Gov. George Pataki can run from Indian Point, but he can’t hide.

He can bob, weave and pass the proverbial buck through the chambers of the vast bureaucracy only so long before the issue will inevitably come back to him in the form of a direct question. That question is: Can the public be safely evacuated in case of a terrorist attack at the nuclear power facility?

The obvious reply is, “No.”

But up to now, the governor has deftly sidestepped the issue, even in the face of overwhelming evidence independently gathered and analyzed in a 550-page report by James Lee Witt Associates — an outfit that Pataki appointed at a cost of $804,000.

By saying, “No,” Pataki would then have to discuss the ultimate fate of Indian Point, and that would tempt the anger of the pro-nuclear business community (including Entergy Corp., the atom-splitting mega-chain that brought us the wacky slogan, “Safe, Secure, Vital”) and the White House now occupied by a Texas oilman who says “nuculer,” never met an SUV he didn’t like, and thinks a coherent energy policy is popping a can of Red Bull.

Instead of taking any kind of real stand, Pataki has diffidently raised “concerns” over the findings of the Witt report and last week repeated the mantra that “safety must be our top priority.” Well, duh. That’s like being against litter.

It’s an undisputed fact that Pataki ran a brilliant election campaign last year, but it’s also true that his success was largely owed to an avoidance of the state’s most pressing issues, such as the looming budget crisis. The Pataki-Indian Point strategy during the race was best symbolized on Oct. 18, when the governor treated the press corps to a tour down the Hudson River on a pilot boat. The boat trip began in Croton-on-Hudson and headed south, in the opposite direction from Buchanan, where the nuclear power plants’ concrete containment domes are clearly visible on the riverbank.

Chatting it up with reporters, Pataki at one point waxed euphoric over the beauty of Hook Mountain in Rockland County.

“You’ll see, on a given day when the wind is right, thousands of hawks flying over that mountain,” he said. “It’s just incredible.”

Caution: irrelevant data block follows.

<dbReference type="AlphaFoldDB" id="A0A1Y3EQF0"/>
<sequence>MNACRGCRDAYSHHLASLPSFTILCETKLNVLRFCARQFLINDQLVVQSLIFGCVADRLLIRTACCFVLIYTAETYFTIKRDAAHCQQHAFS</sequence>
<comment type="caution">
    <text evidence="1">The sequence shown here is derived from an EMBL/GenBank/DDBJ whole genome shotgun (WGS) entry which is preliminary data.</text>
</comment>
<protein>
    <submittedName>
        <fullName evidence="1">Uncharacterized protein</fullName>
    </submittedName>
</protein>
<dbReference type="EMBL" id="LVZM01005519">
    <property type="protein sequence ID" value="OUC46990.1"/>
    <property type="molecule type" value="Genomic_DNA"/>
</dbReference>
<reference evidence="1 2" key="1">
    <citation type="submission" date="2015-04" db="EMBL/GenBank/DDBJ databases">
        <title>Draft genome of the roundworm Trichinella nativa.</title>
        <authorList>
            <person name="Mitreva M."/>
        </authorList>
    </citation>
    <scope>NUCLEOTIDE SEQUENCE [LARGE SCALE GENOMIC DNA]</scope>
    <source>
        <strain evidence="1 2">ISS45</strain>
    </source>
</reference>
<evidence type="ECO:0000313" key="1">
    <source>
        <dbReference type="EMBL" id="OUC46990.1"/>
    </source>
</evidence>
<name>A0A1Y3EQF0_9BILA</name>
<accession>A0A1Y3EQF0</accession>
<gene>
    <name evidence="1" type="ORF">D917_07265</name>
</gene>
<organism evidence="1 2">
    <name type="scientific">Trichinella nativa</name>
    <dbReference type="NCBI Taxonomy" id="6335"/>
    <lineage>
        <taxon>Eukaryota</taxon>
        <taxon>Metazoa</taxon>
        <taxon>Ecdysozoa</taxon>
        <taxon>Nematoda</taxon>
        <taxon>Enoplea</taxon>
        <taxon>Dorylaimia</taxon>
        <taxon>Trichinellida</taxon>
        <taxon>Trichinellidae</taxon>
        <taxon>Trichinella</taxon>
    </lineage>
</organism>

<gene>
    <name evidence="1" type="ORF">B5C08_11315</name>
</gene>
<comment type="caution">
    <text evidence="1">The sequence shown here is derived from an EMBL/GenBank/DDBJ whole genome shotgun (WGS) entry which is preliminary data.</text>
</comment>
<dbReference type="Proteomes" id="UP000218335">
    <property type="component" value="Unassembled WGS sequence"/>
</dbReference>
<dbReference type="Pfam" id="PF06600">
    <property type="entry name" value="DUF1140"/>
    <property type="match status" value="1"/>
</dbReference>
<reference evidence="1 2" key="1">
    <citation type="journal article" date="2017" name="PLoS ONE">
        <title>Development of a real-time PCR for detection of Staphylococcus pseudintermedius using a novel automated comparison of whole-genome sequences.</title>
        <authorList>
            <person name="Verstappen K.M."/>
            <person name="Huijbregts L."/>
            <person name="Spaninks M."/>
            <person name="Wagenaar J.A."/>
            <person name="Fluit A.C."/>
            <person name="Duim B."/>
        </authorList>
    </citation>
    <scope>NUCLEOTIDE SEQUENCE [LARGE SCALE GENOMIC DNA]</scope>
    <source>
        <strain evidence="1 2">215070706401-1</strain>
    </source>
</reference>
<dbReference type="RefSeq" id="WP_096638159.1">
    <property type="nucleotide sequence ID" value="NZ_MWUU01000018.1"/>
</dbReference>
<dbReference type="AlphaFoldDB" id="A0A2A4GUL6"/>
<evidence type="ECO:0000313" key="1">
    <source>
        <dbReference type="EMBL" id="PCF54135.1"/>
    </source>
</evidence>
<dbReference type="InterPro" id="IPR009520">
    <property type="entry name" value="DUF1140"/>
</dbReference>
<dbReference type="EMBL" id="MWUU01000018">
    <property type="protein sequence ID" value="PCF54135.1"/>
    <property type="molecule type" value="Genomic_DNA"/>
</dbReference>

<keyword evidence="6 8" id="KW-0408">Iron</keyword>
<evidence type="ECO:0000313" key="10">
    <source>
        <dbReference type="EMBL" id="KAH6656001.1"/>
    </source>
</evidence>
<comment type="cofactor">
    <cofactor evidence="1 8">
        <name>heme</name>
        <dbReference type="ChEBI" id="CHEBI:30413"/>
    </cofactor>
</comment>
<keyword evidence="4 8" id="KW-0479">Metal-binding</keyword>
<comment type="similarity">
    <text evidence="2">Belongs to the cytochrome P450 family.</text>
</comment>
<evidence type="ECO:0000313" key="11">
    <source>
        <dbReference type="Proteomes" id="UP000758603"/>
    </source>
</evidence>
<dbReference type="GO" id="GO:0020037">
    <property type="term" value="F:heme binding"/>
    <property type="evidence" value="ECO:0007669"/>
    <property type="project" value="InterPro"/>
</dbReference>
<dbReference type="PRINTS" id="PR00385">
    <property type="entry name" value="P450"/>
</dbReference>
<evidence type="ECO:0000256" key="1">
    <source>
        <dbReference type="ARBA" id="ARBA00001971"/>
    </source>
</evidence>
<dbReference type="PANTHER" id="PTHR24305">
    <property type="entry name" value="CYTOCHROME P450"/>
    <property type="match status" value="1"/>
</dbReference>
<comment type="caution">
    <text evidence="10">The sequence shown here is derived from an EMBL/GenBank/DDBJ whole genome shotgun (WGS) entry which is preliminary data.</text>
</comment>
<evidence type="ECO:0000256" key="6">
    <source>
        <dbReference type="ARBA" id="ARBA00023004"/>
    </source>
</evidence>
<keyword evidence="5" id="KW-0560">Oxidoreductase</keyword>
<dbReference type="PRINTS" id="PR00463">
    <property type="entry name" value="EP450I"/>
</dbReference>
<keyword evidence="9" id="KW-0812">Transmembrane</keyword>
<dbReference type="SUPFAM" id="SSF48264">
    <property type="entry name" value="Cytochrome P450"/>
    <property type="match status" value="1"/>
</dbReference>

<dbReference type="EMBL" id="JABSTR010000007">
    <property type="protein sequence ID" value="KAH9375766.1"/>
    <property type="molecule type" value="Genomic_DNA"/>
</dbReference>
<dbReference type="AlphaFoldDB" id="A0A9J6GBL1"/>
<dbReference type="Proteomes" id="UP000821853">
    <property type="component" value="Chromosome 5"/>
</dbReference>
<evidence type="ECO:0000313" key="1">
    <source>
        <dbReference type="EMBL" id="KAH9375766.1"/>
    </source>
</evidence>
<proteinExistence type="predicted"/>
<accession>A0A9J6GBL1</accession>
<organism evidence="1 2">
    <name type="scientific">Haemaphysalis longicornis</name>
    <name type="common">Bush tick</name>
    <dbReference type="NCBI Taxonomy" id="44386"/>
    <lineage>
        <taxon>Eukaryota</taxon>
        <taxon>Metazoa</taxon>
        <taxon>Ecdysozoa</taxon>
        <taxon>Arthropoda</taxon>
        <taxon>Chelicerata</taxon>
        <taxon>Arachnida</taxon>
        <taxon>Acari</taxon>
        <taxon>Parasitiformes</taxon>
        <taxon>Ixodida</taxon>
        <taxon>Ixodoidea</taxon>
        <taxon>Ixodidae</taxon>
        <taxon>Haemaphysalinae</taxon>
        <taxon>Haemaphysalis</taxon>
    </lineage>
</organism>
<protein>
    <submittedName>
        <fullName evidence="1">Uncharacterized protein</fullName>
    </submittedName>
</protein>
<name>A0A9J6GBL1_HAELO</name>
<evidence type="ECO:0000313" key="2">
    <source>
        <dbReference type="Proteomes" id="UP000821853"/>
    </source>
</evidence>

Of course, if Indian Point had been seen from the poop deck, the governor would’ve been compelled to speculate on how the unpredictable wind might carry a radioactive plume over to the mountain. That, indeed, would have been incredible.

Facing constituent pressure not to certify the inadequate emergency plans, Pataki then did a very clever thing: Instead of rushing to judgment on Indian Point, he appointed Witt to review the plans and come up with a set of supposedly independent conclusions that were to be released after the election.

The strategy was not wholly self-serving. By hiring Witt, a Democrat and former head of the Federal Emergency Management Agency, Pataki deservedly earned credit for approaching the issue in carefully measured steps. That credit was doubly earned when it turned out that Witt didn’t toe the pro-nuke company line (as some skeptics thought he would) and was highly critical of the emergency plans.

The Witt report had a seismic effect.

It shifted the momentum clearly into the growing camp of anti-Indian Point activists who believe that, absent a workable response to a terrorist attack, the plants should be closed. Even Westchester County Executive Andrew Spano, who was an ardent defender of the evacuation plans, read the Witt report, saw the light and came over to the other side.

Last week, Spano and the county executives from Rockland, Putnam and Orange counties declined to ship the federally required paperwork needed to certify the evacuation plans in Albany. In effect, the county executives stopped the wheels of the bureaucracy.

This was duly noted in a letter Thursday to FEMA written by Edward F. Jacoby Jr., director of the State Emergency Management Office.

“Because no formal reports (from the four counties) have been forwarded,” Jacoby wrote, “I am unable to transmit checklists for the Indian Point planning area at this time.”

Even after that, Pataki continued to play political dodge ball by announcing that he (actually, he said “we”) would continue to study the Witt report, which will not be finalized for another week. In the meantime, he threw the issue back to the feds, urging FEMA and the Nuclear Regulatory Agency to “consider the concerns raised by the counties and continue working with us to ensure that these plans will protect our residents in the event of a nuclear emergency.”

I’ll bet that was appreciated.

This editorial originally appeared in the Journal News